MUMBAI, May 16 (Thomson Reuters Foundation) - Transgender women, who often resort to dancing at weddings or begging on trains and streets for a living, are being hired by a city metro system in southern India, in a first for a government agency as the community gains rights and visibility.
Kochi Metro Rail in the coastal state of Kerala has hired 23 transgender women for ticketing, housekeeping and customer care in stations, a spokeswoman said, adding that a total of 60 jobs will be reserved for transgender people.
“We had seen how they struggle for work and wanted to give some of them an opportunity to make a decent living,” said Rashmi CR, a spokeswoman for Kochi Metro Rail.
“We expect that people will be accepting of them, and that other companies will also come forward to employ them.”
While India’s 2 million transgender people have recently been accorded basic civil rights, most still face discrimination from a young age.
In a landmark judgment in 2014, the Supreme Court ruled transgender people had equal rights under the law, and granted legal status to the third gender.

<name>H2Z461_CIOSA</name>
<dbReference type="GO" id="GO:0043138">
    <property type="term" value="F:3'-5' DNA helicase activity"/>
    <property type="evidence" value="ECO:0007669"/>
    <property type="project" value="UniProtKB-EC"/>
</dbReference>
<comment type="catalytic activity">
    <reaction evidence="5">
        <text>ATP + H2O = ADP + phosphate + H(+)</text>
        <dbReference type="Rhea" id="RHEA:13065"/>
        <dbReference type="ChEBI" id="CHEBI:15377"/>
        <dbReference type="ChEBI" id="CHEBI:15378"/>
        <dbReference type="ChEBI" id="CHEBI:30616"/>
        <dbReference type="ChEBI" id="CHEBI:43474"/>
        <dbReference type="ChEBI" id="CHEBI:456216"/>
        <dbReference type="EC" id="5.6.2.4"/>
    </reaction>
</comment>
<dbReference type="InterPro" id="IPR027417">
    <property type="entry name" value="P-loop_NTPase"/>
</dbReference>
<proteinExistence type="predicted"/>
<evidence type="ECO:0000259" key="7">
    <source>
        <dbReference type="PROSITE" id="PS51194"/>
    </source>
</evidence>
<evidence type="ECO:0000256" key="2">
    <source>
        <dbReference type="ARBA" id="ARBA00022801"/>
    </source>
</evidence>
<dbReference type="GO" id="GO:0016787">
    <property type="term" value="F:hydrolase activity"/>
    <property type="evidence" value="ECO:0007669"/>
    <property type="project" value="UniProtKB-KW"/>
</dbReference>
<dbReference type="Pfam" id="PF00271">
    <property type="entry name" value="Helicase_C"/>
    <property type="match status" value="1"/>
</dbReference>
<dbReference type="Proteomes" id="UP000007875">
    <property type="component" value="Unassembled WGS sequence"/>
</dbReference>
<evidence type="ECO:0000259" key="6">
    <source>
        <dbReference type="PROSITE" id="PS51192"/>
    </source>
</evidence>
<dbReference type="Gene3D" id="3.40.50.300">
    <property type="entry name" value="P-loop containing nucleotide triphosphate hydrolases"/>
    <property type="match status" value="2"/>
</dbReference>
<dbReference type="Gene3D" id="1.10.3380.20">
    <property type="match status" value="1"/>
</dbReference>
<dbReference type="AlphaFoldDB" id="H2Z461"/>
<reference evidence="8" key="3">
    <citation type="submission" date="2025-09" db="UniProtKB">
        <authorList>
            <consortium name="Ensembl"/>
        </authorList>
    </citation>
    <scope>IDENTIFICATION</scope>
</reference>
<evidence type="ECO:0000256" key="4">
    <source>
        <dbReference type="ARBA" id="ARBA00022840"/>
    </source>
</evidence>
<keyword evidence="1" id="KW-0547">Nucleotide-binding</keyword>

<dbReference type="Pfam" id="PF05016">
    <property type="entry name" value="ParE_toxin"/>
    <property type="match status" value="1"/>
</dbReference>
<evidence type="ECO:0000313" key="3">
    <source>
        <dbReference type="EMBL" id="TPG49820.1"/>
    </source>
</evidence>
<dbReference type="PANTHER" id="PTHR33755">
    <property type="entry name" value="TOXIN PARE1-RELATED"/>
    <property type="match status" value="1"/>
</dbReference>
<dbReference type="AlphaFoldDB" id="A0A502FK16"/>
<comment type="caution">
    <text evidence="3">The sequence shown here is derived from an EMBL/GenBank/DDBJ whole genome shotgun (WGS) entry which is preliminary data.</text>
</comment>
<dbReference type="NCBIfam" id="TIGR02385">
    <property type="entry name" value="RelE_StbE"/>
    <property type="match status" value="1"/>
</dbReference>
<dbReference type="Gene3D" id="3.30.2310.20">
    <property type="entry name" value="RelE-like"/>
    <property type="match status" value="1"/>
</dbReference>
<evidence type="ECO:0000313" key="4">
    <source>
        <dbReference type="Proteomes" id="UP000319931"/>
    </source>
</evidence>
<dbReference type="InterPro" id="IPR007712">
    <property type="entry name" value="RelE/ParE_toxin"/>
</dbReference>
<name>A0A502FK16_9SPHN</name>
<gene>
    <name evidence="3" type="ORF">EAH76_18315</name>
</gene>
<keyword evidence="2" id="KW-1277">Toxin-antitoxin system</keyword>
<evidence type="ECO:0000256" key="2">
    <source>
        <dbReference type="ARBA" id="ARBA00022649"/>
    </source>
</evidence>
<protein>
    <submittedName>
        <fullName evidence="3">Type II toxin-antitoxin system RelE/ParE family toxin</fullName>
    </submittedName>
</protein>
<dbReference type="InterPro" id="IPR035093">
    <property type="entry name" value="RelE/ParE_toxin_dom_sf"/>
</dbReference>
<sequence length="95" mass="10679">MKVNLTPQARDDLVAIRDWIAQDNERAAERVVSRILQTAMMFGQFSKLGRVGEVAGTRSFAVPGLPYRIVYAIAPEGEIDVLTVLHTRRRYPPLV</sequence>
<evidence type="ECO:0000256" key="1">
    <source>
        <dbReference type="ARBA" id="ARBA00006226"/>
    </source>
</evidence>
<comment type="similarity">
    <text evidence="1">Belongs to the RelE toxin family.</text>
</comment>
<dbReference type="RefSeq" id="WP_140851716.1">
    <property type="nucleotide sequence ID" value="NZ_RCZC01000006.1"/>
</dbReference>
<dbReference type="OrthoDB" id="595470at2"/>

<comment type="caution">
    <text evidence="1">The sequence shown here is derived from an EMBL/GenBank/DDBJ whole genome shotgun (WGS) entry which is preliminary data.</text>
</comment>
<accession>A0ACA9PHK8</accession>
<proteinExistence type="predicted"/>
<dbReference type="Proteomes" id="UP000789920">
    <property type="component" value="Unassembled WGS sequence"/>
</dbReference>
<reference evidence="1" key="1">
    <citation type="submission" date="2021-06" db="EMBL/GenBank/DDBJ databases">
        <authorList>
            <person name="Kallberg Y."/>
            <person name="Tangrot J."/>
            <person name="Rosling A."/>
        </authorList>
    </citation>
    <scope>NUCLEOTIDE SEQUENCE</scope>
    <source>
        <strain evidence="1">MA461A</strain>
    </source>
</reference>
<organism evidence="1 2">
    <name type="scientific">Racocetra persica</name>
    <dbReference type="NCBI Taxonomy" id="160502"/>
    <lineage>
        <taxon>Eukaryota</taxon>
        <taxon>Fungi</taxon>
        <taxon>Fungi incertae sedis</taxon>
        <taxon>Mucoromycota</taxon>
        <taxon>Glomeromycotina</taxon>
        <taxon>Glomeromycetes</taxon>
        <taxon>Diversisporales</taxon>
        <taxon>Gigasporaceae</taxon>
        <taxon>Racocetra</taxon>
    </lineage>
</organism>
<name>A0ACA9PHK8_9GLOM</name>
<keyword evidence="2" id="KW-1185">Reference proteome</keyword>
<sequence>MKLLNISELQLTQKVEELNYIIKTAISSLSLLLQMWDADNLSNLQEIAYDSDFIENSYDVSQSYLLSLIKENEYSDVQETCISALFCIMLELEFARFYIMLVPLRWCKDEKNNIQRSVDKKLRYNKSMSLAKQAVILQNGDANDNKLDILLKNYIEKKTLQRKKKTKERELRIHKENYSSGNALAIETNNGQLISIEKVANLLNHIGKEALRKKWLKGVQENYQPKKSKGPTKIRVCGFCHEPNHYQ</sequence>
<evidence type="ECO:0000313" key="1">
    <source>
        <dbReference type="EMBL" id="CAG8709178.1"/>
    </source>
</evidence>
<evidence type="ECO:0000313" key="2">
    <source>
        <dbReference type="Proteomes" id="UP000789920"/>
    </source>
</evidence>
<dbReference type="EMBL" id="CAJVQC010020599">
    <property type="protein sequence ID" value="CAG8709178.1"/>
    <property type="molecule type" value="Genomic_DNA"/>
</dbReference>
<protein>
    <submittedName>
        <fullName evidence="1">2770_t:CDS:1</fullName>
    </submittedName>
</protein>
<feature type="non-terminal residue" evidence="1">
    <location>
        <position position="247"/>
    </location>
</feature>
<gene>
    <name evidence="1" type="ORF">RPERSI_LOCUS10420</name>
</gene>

They were given the right to marry and inherit property, and became eligible for quotas in jobs and educational institutions.
But abuse and exploitation are widespread. Often thrown out of home by their families, many lack formal education and are denied jobs, and forced into sex work, begging, or dancing at weddings to make ends meet.
In Kochi, a port city on India’s southwestern coast, an attack on transgender women last year sparked a conversation between city officials and the transgender community about challenges they face, Rashmi said. Jobs were a key concern.
Kudumbashree, a women’s community organisation in Kerala, is helping to identify and screen transgender women for various jobs at Kochi Metro Rail. The women are being trained for their jobs.
“They are as much a part of our society as you and I, yet they have been marginalised and alienated for so long,” said Dilraj KR, a project manager at Kudumbashree. “We hope that with proper jobs, they will be more accepted and respected.”
Reporting by Rina Chandran @rinachandran, editing by Alisa Tang. Please credit the Thomson Reuters Foundation, the charitable arm of Thomson Reuters, that covers humanitarian news, women's rights, trafficking, property rights, climate change and resilience. Visit news.trust.org to see more stories.